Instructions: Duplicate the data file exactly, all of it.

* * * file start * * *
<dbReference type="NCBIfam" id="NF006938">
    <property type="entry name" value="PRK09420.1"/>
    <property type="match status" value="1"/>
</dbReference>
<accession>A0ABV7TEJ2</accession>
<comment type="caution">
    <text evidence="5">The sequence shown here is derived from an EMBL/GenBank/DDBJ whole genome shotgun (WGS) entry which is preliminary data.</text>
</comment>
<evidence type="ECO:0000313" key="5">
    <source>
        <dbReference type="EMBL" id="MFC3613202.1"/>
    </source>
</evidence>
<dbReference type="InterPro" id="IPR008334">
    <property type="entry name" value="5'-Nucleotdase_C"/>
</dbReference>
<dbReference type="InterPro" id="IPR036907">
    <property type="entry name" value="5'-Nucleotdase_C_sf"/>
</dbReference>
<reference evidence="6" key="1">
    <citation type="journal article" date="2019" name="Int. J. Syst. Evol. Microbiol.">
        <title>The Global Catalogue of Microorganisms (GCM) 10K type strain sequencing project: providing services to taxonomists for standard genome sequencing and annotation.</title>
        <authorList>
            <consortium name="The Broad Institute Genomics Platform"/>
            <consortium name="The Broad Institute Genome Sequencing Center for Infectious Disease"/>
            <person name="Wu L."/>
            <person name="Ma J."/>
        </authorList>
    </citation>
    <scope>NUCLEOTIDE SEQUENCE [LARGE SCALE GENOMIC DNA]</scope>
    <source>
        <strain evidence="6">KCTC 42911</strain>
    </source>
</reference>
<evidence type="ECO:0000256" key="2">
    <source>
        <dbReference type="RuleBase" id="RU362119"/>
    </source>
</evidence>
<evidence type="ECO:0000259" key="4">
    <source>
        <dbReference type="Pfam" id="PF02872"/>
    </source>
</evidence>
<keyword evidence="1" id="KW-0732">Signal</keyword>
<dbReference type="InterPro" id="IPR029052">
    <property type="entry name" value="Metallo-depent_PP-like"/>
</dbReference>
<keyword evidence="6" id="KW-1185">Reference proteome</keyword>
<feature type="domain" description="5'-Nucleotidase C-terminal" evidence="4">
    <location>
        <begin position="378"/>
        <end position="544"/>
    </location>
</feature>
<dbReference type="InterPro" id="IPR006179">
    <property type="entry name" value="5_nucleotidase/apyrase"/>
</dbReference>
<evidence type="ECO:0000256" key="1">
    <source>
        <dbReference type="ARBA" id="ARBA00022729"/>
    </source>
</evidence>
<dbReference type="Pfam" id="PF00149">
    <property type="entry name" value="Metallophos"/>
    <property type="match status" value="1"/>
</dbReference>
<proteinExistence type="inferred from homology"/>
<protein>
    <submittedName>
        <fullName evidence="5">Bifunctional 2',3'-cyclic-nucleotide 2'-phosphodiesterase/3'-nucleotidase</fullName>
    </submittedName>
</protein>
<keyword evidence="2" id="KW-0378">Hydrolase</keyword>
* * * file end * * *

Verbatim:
<dbReference type="NCBIfam" id="NF006938">
    <property type="entry name" value="PRK09420.1"/>
    <property type="match status" value="1"/>
</dbReference>
<accession>A0ABV7TEJ2</accession>
<comment type="caution">
    <text evidence="5">The sequence shown here is derived from an EMBL/GenBank/DDBJ whole genome shotgun (WGS) entry which is preliminary data.</text>
</comment>
<evidence type="ECO:0000313" key="5">
    <source>
        <dbReference type="EMBL" id="MFC3613202.1"/>
    </source>
</evidence>
<dbReference type="InterPro" id="IPR008334">
    <property type="entry name" value="5'-Nucleotdase_C"/>
</dbReference>
<dbReference type="InterPro" id="IPR036907">
    <property type="entry name" value="5'-Nucleotdase_C_sf"/>
</dbReference>
<reference evidence="6" key="1">
    <citation type="journal article" date="2019" name="Int. J. Syst. Evol. Microbiol.">
        <title>The Global Catalogue of Microorganisms (GCM) 10K type strain sequencing project: providing services to taxonomists for standard genome sequencing and annotation.</title>
        <authorList>
            <consortium name="The Broad Institute Genomics Platform"/>
            <consortium name="The Broad Institute Genome Sequencing Center for Infectious Disease"/>
            <person name="Wu L."/>
            <person name="Ma J."/>
        </authorList>
    </citation>
    <scope>NUCLEOTIDE SEQUENCE [LARGE SCALE GENOMIC DNA]</scope>
    <source>
        <strain evidence="6">KCTC 42911</strain>
    </source>
</reference>
<evidence type="ECO:0000256" key="2">
    <source>
        <dbReference type="RuleBase" id="RU362119"/>
    </source>
</evidence>
<evidence type="ECO:0000259" key="4">
    <source>
        <dbReference type="Pfam" id="PF02872"/>
    </source>
</evidence>
<keyword evidence="1" id="KW-0732">Signal</keyword>
<dbReference type="InterPro" id="IPR029052">
    <property type="entry name" value="Metallo-depent_PP-like"/>
</dbReference>
<keyword evidence="6" id="KW-1185">Reference proteome</keyword>
<feature type="domain" description="5'-Nucleotidase C-terminal" evidence="4">
    <location>
        <begin position="378"/>
        <end position="544"/>
    </location>
</feature>
<dbReference type="InterPro" id="IPR006179">
    <property type="entry name" value="5_nucleotidase/apyrase"/>
</dbReference>
<evidence type="ECO:0000256" key="1">
    <source>
        <dbReference type="ARBA" id="ARBA00022729"/>
    </source>
</evidence>
<dbReference type="Pfam" id="PF00149">
    <property type="entry name" value="Metallophos"/>
    <property type="match status" value="1"/>
</dbReference>
<proteinExistence type="inferred from homology"/>
<protein>
    <submittedName>
        <fullName evidence="5">Bifunctional 2',3'-cyclic-nucleotide 2'-phosphodiesterase/3'-nucleotidase</fullName>
    </submittedName>
</protein>
<keyword evidence="2" id="KW-0378">Hydrolase</keyword>